Baby now swung her upper body in my direction, then brought her bottom half around. She crossed her hind paws at the ankles in front of herself, staying balanced, sitting upright and facing me. My dog. My wife, reincarnate.
             “Can we take a drive and talk about it?” Annie said, and I liked that idea.
             I got a coat, and Baby followed me out the front door. Instead of going to the flatbed, Baby went around to the passenger side, got up on her back legs, and started pawing the door handle. That’s when it seemed so clear. It was my wife. Annie. I didn’t know why, and didn’t really care. It was just something that happened. Maybe she would only be able to speak for a week or a few days. Or maybe it would be like having my wife back.
             What I really missed was talking to her. All those couch secrets Annie told Baby were ready to be heard. I was certainly ready to hear them. I really missed her voice.
             I ran around to the passenger side, and Annie leaped up into the seat with an enthusiasm that was noticably different than Baby’s. I shut the door and, walking around the back, took a deep breath, hoping her voice would still be there when I got in the truck.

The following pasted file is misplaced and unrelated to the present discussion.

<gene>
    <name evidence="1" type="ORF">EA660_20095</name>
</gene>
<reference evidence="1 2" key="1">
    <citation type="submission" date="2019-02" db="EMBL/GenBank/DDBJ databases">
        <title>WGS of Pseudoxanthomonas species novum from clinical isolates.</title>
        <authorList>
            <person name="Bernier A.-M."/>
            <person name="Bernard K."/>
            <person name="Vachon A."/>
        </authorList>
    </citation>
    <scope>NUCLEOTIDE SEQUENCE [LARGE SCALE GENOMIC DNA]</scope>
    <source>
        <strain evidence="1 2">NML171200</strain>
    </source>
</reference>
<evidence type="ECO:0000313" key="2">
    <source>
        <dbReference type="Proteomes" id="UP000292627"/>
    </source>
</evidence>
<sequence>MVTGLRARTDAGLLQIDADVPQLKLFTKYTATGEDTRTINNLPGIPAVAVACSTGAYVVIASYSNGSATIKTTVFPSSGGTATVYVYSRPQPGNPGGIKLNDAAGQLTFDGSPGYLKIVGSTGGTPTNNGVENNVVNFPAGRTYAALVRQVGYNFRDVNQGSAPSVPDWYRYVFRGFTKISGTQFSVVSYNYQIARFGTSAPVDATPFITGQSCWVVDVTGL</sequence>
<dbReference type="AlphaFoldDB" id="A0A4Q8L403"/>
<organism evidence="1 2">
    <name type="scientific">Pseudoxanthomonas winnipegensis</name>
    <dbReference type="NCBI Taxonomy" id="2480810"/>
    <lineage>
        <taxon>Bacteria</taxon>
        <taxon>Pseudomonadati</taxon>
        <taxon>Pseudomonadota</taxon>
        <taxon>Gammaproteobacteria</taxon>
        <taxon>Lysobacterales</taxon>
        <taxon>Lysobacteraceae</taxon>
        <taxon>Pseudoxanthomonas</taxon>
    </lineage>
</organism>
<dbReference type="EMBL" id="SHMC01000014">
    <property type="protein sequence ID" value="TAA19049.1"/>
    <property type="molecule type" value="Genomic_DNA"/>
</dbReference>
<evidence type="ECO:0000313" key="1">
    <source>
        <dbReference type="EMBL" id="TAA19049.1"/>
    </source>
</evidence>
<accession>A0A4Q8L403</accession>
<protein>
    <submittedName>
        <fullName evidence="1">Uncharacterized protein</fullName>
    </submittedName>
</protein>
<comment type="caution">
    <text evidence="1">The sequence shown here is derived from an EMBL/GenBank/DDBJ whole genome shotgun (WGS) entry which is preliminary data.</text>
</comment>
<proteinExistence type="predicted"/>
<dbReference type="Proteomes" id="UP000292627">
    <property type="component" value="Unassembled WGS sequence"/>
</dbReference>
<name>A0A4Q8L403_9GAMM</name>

“Ready to go?” I said, turning the key.
             “Of course.”
             We passed a few farms and made a turn onto the 200. Annie slowly nestled her head in the crook of my neck, resting herself on my shoulder. The way she always did.
             We got to the next town, where the houses are much nicer than ours. There’s houses that look like castles, houses that look like beach mansions, houses that look like haunted houses because of their gothic aesthetic.
             “Wow, look at that one,” Annie said, lifting her arm in the direction of a sprawling Spanish villa with a wrapping cobblestone driveway. In the middle of the driveway, there was a fountain. A large fish with its back curled, spitting water at the sky. “That one’s amazing.”
             “We can dream,” I said.

♥ End ♥

Owen Macleod was born in Washington, D.C., and immediately moved to Alexandria, Virginia. In 2012, he won the 13th Paul Rice Poetry Broadside Contest, and the poem appears in the Spring 2013 issue of Archarios Literary Magazine. He has also been published in Tempo Magazine and The Folly Current. Owen currently resides in Conway, South Carolina.